Greizer Hütte to Berliner Hütte.
From the balcony of the hut today’s route looked impressive – straight up the couloir on the opposite wall to a pass at 2872m, Moerchen Scharte. Breakfast was fairly miserable – a tray with two pieces of dry bread, cheese and coffee, we had to buy more of the same for lunch. Within less than a kilometre we lost about 350m dropping down to the valley to cross awkward rocks in the river bed before clambering up the otherside, these rivers must be dramatic in flood. A 6m metal ladder, straight from B & Q, was loosely attached to the buttress in front of us making a novel start to our climb. For a while wires protected us crossing steep rocky ground on the edge of the couloir but they were hardly needed. The path then came out onto a large grassy spur up which it zigzagged interminably. The morning was enlightened by two fit girls passing us at a trot, one carrying a dog, kangaroo like, in a front pouch. They soon disappeared from sight.
The grass ended at a minor col and here was a large boulder field stretching upwards, two people were struggling through it but whilst having lunch [that dry bread and cheese] we spotted a higher traversing path on the right avoiding the difficulties. Towards the top more chains were used on a rather loose buttress depositing us at the pass. A lone lady was sat there unconcerned, she followed us down later but then disappeared. The clouds were coming and going from the tops but we had a good open view of the glacial systems on the Schwarzenstein range.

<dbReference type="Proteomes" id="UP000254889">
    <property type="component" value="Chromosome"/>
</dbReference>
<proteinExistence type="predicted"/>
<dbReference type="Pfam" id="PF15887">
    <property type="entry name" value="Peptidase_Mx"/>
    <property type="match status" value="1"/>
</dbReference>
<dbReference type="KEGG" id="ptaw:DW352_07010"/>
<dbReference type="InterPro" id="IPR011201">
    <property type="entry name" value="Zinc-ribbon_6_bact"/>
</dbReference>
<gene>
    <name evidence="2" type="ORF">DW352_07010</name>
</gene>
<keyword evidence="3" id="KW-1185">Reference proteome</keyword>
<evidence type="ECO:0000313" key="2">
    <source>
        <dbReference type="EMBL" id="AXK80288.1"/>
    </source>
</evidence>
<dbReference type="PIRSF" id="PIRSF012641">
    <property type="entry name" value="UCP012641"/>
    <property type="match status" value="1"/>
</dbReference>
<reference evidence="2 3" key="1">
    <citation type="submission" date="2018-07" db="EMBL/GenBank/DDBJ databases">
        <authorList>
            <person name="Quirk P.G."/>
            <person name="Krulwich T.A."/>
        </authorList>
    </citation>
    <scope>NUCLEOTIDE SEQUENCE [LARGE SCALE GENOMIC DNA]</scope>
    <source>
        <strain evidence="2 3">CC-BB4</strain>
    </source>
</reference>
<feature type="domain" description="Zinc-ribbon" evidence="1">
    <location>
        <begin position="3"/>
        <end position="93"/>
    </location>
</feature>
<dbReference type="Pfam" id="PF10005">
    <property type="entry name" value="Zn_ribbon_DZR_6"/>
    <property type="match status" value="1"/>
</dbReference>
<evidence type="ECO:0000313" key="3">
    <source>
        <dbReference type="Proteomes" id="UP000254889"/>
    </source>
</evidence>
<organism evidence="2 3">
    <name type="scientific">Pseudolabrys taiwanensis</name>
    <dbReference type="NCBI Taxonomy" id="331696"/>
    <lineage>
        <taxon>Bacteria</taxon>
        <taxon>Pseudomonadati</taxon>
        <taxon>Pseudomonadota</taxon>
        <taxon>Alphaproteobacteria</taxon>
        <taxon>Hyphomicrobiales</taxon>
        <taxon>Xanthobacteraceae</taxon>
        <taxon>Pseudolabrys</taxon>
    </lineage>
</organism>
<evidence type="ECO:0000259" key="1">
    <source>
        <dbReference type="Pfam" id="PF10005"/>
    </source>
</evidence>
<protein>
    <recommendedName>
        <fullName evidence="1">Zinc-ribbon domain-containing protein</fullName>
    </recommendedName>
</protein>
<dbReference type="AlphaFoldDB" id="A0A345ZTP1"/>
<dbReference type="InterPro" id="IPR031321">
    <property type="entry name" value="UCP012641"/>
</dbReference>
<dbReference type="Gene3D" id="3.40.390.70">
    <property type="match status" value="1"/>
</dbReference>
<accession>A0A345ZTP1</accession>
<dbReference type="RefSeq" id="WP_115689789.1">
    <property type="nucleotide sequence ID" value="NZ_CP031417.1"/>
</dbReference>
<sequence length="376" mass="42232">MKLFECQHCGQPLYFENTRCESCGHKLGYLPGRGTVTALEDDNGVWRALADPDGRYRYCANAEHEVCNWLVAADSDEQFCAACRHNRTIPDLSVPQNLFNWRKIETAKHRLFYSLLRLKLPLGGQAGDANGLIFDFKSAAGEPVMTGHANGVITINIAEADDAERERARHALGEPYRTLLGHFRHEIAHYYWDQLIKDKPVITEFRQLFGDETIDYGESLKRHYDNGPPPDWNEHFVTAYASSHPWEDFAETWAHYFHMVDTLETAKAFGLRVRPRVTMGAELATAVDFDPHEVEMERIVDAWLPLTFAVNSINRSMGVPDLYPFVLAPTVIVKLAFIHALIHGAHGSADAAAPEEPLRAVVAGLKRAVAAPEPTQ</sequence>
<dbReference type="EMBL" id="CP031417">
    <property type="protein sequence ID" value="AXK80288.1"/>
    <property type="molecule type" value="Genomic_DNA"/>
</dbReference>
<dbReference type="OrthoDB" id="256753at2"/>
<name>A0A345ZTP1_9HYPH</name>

The track wound endlessly down through fascinating rock formations. The granite contained tourmaline, quartz and agate crystals which I probably would have missed without the rockman. The agate was collected in this area in the last century.
The Berliner Hütte seemed miles away and we lost a lot of height getting to it. There was a well paved way, previously for mining or hunting? Our arrival coincided with the start of the rain. This hut is built on a grand style, all wooden paneling, creaking floors and chandeliers. It was started in 1879 and extended in 1911 to its present size. Photos early last century show the glacier almost at the back door, the ice has now retreated hundreds of metres up the mountain. We had a great two bedded wooden room, the dinner was good but the whole place felt a little impersonal which is a shame for such an historic place.
Meant to say I somehow forgot my camera on this trip and all photos are from my phone. One disadvantage of the phone touch screen is I have to take off my gloves to operate it.
Today’s quote – “I just have to be in the mountains” the rockman expressing his joy of the day.